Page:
Synergistic Blend I

  • 10 drops of rosemary
  • 10 drops of marjoram
  • 10 drops of sage
Synergistic Blend II
  • 10 drops of lavender
  • 10 drops of eucalyptus
  • 10 drops of ginger
Synergistic Blend III
  • 10 drops of peppermint
  • 10 drops of rosemary
  • 10 drops of basil
Dilute the 30 drops of your synergistic blend in 2 tablespoons of your favorite carrier oil. Massage eases any kind of back pain although you may need to get a friend to do it for you. If no one is available to help, you can massage your lower back on your own but the upper back is more difficult although it can be done. Ice massage is very helpful for treating lumbago, sciatica and fibrositis which are often caused by sitting in one position for too long (that’s where my pain is coming from!) You just need to freeze several Styrofoam cups with water, freeze them and then cut the cup down so there is about 2 inches of ice protruding. Massage in a circular pattern over the sore areas in your back.


Treat Your Hair Naturally

Author: Dr. Larita
December 6, 2012

 

If your hair is dry, it is probably because your sebaceous glands are not producing enough oil to keep it  healthy. The protective oils produced by your hair are essential for protecting it from the elements but exposure to sun, wind, heat, and chemicals can damage hair, leaving it frizzy.  Split ends, broken shafts and a rough texture are all signs that your hair is lacking a sufficient sebum coating.

Dry hair fixes include:

  • Using a very gentle shampoo followed by a cream conditioner that you leave on for several minutes (on your hair, not your scalp)
  • Avoiding the use of chemical products such as hair dye and styling products because they can be very harsh on hair and wearing a hat if you’re going to be out in the sun, and a swimming cap if you’re going to be in chlorinated water
  • Adding a few drops of oil (coconut, jojoba, olive oil, etc) will give protective moisture to hair if you simply place a few drops  in your hands, rub your hands together and then work through your hair to give it a light sheen
  • Drying hair on the low or coolest setting if you must blow it dry
  • Combing your hair in the shower with conditioner in it because this is the time your hair is at its smoothest and strongest; otherwise, use a boar bristle brush, which will be more gentle and less likely to tear hair, as well as helping to distribute oil through the hair
  • Washing your hair less often and using a weekly deep conditioner
  • Having your hair trimmed if you are experiencing split ends- at least 1/2 inch above the splits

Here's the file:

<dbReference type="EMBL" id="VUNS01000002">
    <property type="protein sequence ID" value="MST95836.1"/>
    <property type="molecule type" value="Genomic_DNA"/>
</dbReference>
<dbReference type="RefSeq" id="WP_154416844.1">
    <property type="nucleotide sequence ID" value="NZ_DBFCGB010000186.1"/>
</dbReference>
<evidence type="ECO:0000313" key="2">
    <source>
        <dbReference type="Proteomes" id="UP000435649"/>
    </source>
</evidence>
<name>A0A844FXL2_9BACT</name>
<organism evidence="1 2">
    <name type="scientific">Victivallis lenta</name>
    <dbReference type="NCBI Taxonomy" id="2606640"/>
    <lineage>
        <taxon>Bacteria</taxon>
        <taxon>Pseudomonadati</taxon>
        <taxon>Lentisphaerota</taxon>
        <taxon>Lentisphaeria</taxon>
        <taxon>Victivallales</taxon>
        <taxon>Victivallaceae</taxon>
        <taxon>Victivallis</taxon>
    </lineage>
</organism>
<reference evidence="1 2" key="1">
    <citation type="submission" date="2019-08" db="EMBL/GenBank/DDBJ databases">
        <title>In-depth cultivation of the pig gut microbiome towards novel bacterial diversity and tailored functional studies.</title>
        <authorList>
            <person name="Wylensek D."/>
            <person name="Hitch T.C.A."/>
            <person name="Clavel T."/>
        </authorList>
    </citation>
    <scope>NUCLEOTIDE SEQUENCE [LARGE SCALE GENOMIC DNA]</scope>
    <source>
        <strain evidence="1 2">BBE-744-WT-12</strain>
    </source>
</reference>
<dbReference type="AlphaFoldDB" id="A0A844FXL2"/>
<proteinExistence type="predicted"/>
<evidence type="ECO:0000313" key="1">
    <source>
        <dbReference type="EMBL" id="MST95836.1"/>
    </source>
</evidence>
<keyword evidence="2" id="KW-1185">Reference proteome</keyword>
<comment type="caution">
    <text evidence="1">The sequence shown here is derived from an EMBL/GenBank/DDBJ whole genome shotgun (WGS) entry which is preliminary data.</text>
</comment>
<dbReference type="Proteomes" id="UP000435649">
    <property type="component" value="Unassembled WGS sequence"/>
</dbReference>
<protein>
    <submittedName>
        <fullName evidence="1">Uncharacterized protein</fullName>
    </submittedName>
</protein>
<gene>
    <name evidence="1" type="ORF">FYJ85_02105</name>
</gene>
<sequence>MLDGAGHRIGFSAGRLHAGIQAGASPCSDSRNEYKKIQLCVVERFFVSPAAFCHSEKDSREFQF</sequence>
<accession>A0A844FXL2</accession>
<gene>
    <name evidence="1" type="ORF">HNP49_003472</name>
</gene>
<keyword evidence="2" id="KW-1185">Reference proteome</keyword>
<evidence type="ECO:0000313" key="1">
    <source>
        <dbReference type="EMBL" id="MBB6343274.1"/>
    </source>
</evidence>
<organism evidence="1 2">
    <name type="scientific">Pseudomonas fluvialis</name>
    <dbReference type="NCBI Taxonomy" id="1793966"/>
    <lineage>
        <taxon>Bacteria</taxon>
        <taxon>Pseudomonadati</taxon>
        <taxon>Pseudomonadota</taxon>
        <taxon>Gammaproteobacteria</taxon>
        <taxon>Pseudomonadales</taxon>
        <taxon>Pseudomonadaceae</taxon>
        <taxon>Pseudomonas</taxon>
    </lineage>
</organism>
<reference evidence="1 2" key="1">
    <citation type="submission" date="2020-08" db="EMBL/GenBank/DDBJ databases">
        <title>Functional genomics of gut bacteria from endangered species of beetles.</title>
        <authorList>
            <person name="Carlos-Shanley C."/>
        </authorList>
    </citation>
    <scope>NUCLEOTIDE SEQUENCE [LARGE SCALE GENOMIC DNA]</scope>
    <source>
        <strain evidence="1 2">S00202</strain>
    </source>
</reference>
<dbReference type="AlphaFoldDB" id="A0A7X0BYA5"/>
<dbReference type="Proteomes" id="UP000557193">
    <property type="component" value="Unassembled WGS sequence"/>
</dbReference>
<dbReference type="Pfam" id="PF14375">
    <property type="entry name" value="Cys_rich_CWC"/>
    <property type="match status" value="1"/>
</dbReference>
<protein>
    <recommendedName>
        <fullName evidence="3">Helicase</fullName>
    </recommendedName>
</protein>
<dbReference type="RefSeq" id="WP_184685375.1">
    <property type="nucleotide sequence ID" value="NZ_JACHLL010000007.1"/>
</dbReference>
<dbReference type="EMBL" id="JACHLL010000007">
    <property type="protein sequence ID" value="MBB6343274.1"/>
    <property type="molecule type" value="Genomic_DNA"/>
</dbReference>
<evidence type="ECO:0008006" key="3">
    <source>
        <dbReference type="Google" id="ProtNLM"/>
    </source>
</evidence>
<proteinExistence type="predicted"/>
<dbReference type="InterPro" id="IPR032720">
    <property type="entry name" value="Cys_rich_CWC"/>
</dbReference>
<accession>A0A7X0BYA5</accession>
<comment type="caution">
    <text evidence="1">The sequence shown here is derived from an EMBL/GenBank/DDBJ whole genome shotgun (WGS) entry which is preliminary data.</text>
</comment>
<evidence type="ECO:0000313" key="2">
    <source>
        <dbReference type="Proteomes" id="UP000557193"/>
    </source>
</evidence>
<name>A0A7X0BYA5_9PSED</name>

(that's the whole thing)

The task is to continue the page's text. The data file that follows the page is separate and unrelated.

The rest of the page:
Using a diffuser is an excellent way to disperse essential oils into the air. Diffusers emit a fine mist of essential oil micro-particles that purify and revitalize the air in a room. There are many different kinds of these devices available but my favorite is the electric diffuser  closely followed by the kind that uses a tea light candle to diffuse the oil. The essential oils you use in your diffuser are determined by the outcome you want to achieve. Below are lists of essential oils you can use for the purpose stated. You can use one of the oils in the list or experiment with a blend of oils from the same list.

To breath more easily choose from clove, eucalyptus, juniper berries, lavender, peppermint, pine, spearmint, or tea tree. To disinfect a room choose bergamot, cinnamon, clove, eucalyptus, lavender, pine, rosemary,sate, tea tree or thyme. To energize a room use eucalyptus, lemon, lime, peppermint, pine or spearmint. For a stress-free atmosphere, use chamomile, geranium, grapefruit, lavender, lemon, mandarin, neroli, orange or petitgrain.


First Trip to the Masseuse

Author: Natural-Beauty
December 3, 2012

I was always hesitant about getting a professional massage from a massage therapist or a chiropractor; it always just seemed like a strange thing to do and I could not imagine something that seemed so simplistic really working on anybody. I also assumed that I’d be tense and uncomfortable the whole time it was happening and it would not end up being worth it.

Boy, was I wrong! When a friend of mine finally convinced me to actually go out and get a massage, my opinion changed completely. The masseuse used all kinds of great techniques and massage oils that wound up relieving my back of pains and tensions that I did not even know were there.